Thus, under Rule 88, first sentence EPC it is not sufficient to prove that a divergence has occurred between the true intention of the applicant and the declaration filed by its representative; rather it is additionally required that this divergence was caused by an error of the person who was competent to make the decision on the procedural act before the EPO. Therefore, as a rule, in cases where the party is represented by a professional representative the error pursuant to Rule 88 EPC must be an error of the representative in expressing his own intentions. The Board has not to decide on the further legal question whether or not a procedural act performed by a professional representative on behalf of his client before the EPO could be corrected under Rule 88 EPC when the representative had acted on a specific but erroneously given instruction of his client because this is not the case here.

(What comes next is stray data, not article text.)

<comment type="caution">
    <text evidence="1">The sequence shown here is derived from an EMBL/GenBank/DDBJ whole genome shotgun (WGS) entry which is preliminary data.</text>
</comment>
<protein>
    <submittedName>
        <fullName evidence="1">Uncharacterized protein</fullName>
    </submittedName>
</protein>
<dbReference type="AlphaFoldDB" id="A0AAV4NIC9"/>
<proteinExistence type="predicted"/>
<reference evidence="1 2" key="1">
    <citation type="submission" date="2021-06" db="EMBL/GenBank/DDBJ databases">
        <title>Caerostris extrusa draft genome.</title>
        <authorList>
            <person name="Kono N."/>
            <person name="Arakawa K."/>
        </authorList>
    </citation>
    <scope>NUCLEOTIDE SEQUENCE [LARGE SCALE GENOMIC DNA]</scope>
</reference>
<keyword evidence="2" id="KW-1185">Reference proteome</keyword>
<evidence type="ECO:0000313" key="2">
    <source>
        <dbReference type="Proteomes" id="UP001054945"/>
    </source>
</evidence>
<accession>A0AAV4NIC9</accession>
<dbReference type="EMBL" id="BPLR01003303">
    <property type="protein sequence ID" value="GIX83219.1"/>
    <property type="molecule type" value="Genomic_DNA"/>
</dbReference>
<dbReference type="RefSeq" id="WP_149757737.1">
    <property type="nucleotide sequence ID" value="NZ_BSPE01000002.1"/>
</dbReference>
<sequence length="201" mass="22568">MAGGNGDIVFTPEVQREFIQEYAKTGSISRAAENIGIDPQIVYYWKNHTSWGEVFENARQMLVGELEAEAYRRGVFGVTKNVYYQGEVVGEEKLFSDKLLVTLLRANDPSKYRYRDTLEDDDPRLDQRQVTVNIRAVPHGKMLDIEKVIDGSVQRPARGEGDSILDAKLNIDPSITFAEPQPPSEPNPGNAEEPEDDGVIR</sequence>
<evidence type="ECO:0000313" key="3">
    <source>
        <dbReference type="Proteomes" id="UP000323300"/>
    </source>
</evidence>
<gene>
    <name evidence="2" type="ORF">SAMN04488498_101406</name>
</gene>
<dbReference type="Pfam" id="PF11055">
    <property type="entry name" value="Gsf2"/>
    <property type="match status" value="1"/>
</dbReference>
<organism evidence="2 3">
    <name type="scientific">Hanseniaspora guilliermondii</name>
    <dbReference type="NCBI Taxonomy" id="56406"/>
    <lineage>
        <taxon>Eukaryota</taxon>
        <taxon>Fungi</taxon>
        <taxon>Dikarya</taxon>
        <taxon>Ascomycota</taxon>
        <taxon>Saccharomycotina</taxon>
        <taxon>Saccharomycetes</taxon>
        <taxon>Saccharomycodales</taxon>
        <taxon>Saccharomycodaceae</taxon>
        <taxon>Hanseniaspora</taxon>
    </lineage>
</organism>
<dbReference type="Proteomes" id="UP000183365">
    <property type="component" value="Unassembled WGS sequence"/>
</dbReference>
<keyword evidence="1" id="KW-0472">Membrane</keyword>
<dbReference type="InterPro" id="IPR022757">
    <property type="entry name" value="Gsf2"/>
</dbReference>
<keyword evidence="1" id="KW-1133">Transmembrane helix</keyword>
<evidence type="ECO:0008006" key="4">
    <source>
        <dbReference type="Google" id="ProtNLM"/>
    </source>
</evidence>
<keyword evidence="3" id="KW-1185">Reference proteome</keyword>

13. When applying the foregoing principles to the present case, it must be concluded that the representative did not act erroneously in the sense of Rule 88 EPC.
Appellant's representative admitted by his declaration of 26 September 2002 that before signing the withdrawal letter of 4 September 2002 he only checked the number of the application but nothing else.